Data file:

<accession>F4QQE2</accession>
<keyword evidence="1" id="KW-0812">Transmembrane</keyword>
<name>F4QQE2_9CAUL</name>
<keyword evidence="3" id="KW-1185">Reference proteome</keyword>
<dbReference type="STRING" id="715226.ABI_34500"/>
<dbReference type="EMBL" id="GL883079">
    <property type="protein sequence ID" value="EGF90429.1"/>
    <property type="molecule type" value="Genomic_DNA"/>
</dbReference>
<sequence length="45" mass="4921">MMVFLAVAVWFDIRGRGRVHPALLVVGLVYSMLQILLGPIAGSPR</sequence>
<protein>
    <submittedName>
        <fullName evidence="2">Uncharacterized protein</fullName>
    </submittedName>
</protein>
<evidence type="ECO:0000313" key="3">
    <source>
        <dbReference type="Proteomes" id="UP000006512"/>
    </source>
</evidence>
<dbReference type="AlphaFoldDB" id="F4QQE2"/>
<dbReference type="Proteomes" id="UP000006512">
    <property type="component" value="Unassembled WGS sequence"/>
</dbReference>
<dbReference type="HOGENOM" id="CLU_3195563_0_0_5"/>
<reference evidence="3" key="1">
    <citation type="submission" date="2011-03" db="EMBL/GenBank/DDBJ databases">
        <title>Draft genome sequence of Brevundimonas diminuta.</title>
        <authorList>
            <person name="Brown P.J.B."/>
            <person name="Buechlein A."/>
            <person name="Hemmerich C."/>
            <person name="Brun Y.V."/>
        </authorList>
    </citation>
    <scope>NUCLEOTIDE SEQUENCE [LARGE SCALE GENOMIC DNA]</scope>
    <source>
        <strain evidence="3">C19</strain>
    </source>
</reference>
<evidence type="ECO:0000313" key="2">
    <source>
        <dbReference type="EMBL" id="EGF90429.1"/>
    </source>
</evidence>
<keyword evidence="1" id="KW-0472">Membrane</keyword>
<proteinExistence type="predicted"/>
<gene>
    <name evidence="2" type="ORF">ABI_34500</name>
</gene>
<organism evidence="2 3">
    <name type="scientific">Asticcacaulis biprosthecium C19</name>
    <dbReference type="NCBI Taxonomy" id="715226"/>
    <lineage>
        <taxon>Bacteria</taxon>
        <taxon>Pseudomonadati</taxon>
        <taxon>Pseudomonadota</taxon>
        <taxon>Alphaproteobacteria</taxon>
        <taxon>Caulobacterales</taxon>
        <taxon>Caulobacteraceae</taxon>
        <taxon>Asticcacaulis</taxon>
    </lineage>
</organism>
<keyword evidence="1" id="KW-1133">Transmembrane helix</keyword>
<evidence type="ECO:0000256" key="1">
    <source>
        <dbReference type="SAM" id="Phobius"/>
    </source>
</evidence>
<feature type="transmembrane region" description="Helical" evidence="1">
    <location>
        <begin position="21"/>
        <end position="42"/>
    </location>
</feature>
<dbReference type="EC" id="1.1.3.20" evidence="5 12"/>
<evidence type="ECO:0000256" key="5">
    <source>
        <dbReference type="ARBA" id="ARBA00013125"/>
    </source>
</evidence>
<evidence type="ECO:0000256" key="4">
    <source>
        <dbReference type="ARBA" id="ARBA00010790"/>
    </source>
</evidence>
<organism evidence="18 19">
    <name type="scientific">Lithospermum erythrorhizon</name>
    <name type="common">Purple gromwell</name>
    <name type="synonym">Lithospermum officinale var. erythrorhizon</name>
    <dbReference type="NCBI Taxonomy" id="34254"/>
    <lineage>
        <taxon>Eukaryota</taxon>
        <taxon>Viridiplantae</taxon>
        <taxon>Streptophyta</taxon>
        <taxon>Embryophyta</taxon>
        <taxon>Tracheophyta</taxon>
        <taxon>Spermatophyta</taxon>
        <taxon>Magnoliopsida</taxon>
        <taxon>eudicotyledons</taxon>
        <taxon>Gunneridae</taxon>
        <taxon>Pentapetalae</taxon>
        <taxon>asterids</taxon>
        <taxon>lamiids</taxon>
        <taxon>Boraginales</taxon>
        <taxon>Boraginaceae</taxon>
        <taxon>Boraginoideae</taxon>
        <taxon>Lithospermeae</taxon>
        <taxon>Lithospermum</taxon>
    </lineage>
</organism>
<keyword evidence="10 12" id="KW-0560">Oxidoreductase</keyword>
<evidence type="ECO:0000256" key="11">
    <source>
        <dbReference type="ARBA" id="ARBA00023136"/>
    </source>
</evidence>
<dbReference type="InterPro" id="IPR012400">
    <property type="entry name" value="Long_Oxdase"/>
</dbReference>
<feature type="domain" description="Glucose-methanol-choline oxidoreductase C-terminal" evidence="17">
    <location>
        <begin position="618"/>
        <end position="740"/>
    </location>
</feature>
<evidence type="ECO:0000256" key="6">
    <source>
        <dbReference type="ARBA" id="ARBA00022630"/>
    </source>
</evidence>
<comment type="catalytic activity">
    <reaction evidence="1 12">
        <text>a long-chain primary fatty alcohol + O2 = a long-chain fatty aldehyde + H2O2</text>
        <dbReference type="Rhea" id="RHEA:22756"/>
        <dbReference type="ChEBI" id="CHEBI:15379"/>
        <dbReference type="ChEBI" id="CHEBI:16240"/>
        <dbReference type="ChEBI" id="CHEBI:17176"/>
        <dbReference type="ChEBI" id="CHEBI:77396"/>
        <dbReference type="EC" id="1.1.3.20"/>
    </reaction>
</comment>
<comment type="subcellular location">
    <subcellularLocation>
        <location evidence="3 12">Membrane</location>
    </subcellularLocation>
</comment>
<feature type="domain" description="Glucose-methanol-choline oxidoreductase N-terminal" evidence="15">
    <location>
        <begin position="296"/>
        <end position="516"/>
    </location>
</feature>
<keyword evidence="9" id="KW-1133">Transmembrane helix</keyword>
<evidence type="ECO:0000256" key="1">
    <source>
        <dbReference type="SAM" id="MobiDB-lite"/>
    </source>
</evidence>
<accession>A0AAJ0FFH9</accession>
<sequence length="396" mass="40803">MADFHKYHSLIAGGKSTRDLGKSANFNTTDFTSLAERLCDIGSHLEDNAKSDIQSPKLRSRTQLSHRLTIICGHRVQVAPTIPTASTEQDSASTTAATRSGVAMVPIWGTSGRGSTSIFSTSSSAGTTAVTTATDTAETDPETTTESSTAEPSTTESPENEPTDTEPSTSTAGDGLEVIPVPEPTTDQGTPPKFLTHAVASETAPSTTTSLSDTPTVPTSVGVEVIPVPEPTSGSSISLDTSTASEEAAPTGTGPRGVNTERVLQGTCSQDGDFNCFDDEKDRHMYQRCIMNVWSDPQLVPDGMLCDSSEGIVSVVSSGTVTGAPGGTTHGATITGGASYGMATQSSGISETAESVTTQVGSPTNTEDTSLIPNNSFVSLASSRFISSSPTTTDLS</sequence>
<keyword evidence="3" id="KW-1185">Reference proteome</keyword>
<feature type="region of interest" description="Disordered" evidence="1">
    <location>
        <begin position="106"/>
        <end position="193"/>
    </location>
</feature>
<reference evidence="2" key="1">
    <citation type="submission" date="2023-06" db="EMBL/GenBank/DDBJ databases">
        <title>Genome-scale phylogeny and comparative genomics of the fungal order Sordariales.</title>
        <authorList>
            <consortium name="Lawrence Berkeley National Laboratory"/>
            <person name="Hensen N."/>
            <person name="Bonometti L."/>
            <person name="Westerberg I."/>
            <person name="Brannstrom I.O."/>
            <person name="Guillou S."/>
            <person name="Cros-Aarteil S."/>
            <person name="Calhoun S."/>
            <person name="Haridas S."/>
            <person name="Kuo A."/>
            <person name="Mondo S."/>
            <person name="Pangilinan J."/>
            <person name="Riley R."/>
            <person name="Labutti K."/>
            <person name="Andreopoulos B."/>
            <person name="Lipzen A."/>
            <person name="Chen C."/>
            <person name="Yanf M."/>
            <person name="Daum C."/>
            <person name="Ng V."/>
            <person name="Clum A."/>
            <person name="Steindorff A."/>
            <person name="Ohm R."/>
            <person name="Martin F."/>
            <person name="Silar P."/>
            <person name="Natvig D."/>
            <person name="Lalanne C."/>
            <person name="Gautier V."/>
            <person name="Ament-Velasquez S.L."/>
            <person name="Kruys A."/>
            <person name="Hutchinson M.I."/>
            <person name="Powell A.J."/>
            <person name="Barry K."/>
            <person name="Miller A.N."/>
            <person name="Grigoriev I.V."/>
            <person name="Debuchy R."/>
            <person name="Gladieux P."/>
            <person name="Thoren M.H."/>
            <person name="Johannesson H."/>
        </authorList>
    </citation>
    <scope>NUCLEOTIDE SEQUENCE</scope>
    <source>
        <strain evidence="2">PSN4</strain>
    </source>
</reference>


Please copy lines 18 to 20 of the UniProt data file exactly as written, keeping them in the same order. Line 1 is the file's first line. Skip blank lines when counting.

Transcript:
        <dbReference type="Proteomes" id="UP000006512"/>
    </source>
</evidence>